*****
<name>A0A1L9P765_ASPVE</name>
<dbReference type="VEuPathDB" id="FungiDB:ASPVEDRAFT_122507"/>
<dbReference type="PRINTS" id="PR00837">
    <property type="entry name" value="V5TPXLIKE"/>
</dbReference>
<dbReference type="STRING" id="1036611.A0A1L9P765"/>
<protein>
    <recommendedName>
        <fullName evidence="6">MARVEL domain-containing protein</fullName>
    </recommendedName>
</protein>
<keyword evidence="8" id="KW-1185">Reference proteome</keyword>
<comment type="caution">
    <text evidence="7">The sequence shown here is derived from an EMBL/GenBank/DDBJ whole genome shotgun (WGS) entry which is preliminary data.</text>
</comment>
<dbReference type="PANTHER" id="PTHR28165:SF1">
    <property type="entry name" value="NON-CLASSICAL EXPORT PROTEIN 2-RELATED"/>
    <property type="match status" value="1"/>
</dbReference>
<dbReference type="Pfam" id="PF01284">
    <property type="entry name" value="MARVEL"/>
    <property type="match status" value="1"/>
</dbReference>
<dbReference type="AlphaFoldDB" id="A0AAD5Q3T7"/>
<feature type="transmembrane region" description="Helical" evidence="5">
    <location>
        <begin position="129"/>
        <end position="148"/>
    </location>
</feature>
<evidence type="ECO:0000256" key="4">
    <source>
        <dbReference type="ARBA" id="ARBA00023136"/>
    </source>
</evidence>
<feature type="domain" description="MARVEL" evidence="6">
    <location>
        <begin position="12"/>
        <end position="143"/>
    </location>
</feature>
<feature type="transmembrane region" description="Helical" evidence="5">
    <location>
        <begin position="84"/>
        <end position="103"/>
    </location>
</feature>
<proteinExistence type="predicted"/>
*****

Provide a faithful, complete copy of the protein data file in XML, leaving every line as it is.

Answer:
<name>A0A1L9P765_ASPVE</name>
<dbReference type="VEuPathDB" id="FungiDB:ASPVEDRAFT_122507"/>
<dbReference type="PRINTS" id="PR00837">
    <property type="entry name" value="V5TPXLIKE"/>
</dbReference>
<dbReference type="STRING" id="1036611.A0A1L9P765"/>
<protein>
    <recommendedName>
        <fullName evidence="6">MARVEL domain-containing protein</fullName>
    </recommendedName>
</protein>
<keyword evidence="8" id="KW-1185">Reference proteome</keyword>
<comment type="caution">
    <text evidence="7">The sequence shown here is derived from an EMBL/GenBank/DDBJ whole genome shotgun (WGS) entry which is preliminary data.</text>
</comment>
<dbReference type="PANTHER" id="PTHR28165:SF1">
    <property type="entry name" value="NON-CLASSICAL EXPORT PROTEIN 2-RELATED"/>
    <property type="match status" value="1"/>
</dbReference>
<dbReference type="Pfam" id="PF01284">
    <property type="entry name" value="MARVEL"/>
    <property type="match status" value="1"/>
</dbReference>
<dbReference type="AlphaFoldDB" id="A0AAD5Q3T7"/>
<feature type="transmembrane region" description="Helical" evidence="5">
    <location>
        <begin position="129"/>
        <end position="148"/>
    </location>
</feature>
<evidence type="ECO:0000256" key="4">
    <source>
        <dbReference type="ARBA" id="ARBA00023136"/>
    </source>
</evidence>
<feature type="domain" description="MARVEL" evidence="6">
    <location>
        <begin position="12"/>
        <end position="143"/>
    </location>
</feature>
<feature type="transmembrane region" description="Helical" evidence="5">
    <location>
        <begin position="84"/>
        <end position="103"/>
    </location>
</feature>
<proteinExistence type="predicted"/>